disciplinary action by any professional or regulatory body, taken or pending; — 
employer disciplinary action, taken or pending; and — 
any other information which might bear upon suitability to register. — 

2 GTCE (2010), Annual digest of statistics 2009–10, GTCE, London

3 The ITT standards state “taking account of any prior achievement that might justify exemption from some programme requirements, and of any specific training needs identified during selection or afterwards”.

4 GTCE (2011) Digest of Statistics

5 Disability Rights Commission (2007), Maintaining standards, promoting equality: Professional regulation within nursing, teaching and social work and disabled people’s access to these professions: DRC, Manchester.

6 GTCE (2007). Fitness to teach guidance for employers and initial teacher training providers: consultation response, GTCE, London.

7 Nieto, S (2003). What keeps teachers going? Teachers College Press, New York, cited in the literature review of Hobson, A et al (2009), op.cit. Add rest of reference

8 MENTER, I, HUTCHINGS, M and ROSS, A (Ed.) (2002). The Crisis in Teacher Supply. Research and strategies for retention. Stoke on Trent: Trentham

9 Training our next generation of outstanding teachers. An improvement strategy for discussion. June 2011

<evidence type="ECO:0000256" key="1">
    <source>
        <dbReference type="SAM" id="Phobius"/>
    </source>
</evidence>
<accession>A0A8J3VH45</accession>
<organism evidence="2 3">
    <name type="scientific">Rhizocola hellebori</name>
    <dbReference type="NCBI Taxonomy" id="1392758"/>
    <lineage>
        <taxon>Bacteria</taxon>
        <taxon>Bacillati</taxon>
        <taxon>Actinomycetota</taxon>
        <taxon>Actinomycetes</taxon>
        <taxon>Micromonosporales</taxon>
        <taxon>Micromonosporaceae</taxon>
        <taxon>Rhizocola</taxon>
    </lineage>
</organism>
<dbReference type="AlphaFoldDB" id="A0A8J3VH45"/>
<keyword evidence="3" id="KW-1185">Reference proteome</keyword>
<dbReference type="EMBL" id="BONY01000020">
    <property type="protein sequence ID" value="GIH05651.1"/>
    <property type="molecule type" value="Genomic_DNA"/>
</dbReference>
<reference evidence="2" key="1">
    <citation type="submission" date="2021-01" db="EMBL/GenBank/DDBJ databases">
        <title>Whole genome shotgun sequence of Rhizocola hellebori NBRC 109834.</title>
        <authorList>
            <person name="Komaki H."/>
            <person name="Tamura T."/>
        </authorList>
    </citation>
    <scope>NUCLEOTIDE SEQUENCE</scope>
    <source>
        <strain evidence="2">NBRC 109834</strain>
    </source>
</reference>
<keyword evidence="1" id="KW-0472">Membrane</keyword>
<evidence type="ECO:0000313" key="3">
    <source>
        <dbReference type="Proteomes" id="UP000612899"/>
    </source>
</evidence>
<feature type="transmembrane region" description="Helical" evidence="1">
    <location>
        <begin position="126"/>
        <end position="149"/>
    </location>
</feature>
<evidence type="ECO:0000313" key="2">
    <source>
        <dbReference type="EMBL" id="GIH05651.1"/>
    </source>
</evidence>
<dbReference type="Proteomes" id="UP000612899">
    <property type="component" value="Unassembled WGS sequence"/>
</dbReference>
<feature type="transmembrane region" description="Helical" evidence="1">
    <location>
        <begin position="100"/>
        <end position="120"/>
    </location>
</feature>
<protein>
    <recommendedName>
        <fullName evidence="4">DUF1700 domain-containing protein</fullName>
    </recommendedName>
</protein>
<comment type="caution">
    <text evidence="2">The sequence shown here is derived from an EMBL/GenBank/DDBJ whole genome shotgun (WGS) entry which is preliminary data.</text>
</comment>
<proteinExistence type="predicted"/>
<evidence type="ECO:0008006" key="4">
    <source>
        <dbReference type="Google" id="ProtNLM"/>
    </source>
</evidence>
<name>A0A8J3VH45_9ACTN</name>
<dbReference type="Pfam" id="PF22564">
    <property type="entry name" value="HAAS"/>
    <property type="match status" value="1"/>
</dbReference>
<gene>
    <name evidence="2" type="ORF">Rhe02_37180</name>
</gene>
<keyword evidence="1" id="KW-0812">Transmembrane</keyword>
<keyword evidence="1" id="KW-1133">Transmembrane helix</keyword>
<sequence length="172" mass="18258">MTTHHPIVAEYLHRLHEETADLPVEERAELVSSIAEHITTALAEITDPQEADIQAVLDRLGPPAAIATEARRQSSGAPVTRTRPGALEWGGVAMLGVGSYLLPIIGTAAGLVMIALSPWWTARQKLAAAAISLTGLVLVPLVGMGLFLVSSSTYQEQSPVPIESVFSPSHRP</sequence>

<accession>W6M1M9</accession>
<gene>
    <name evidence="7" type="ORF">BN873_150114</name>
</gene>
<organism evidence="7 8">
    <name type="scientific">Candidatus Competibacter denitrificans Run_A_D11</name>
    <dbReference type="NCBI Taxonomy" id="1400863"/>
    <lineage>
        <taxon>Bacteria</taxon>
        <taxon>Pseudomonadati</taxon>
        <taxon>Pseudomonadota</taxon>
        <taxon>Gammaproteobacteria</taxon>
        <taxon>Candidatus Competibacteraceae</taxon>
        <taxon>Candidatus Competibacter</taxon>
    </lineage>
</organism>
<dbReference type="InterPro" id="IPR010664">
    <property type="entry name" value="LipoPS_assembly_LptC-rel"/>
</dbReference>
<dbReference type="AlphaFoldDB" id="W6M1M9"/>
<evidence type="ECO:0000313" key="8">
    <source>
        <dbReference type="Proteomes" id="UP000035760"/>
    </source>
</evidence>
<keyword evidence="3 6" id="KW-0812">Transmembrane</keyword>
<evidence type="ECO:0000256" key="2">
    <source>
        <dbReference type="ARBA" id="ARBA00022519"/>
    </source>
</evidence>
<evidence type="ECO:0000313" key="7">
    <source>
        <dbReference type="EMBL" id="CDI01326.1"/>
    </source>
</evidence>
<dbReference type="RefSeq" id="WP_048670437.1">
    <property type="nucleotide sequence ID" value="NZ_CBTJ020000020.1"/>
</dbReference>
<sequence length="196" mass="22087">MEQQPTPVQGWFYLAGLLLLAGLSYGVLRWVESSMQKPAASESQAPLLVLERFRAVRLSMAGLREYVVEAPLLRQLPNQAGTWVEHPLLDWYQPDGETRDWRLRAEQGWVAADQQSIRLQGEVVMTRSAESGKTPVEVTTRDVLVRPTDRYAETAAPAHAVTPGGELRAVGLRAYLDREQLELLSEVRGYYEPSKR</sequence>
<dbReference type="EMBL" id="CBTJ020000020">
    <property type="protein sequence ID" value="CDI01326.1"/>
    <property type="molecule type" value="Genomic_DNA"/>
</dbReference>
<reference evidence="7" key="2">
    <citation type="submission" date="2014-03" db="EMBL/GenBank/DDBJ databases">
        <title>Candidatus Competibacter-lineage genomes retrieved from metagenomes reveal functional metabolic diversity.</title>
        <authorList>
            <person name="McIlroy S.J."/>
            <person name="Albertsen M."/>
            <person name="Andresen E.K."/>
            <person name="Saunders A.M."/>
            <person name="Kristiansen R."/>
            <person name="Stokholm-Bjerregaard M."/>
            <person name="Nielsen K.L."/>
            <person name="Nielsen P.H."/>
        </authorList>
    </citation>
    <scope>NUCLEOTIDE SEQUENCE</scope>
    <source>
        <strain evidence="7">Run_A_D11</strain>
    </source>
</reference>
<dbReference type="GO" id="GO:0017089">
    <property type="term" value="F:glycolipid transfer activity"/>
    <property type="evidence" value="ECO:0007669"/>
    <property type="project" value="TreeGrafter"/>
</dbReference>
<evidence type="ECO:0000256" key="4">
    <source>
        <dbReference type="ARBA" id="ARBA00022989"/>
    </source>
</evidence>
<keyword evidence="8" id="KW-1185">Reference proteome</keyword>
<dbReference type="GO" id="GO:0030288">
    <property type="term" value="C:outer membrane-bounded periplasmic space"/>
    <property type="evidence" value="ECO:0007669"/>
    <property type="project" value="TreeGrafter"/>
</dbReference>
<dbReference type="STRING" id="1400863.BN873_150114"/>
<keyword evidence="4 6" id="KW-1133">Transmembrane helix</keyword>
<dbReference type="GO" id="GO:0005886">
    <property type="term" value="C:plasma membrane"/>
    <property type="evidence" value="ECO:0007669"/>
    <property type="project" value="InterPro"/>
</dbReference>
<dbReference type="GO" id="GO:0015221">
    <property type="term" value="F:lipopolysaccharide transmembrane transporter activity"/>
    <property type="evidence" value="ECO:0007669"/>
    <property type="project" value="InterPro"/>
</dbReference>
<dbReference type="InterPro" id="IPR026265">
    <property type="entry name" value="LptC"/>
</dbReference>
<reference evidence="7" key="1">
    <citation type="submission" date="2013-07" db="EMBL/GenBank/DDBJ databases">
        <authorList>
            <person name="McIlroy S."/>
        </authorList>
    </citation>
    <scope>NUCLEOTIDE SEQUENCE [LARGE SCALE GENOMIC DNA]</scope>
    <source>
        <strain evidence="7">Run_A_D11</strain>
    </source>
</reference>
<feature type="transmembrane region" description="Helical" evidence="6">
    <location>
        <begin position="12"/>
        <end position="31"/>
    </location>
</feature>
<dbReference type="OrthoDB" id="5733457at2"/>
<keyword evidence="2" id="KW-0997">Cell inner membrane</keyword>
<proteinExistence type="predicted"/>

10 McNamara, O (2009) in: Alexander, R, et al (2009). Children, their world, their education: Final report and recommendations of the Cambridge Primary Review, University of Cambridge, Cambridge and Esmee Fairbairn Foundation, London.

11 As assessed by the Ofsted inspection framework.

12 Alexander, R et al (2009), op.cit.

13 Hobson, A, et al (2009), Becoming a teacher: teachers’ experiences of initial teacher training, induction and early professional development, DCSF Research Report DCSF-RR115, University of Nottingham, Nottingham. See Appendix 1 to this paper for a note on the study.

14 ibid.

15 Children, Schools and Families Committee (2010), op cit.

16 Hobson, A et al (2009), op.cit.

17 Donaldson, G (2011). Teaching Scotland’s Future, The Scottish Government, Edinburgh.

18 McIntyre, D, (1995). “Initial teacher education as practical theorising: A response to Paul Hirst”, British Journal of Educational Studies Volume 43, Issue 4, 1995, pp. 365–83.

19 Hagger, H, et al (2008). ‘Practice makes perfect? Learning to learn as a teacher’, Oxford Review of Education. Vol. 34, No. 2, pp. 159–78.

20 OECD (2009). Creating effective teaching and learning environments: First results from Talis, OECD, Paris

21 GTCE Survey of Teachers 2010

22 Pedder, D, et al (2008). Synthesis report: schools and continuing professional development (CPD) in England—State of the Nation research project, TDA, London, p. 9

Prepared 30th April 2012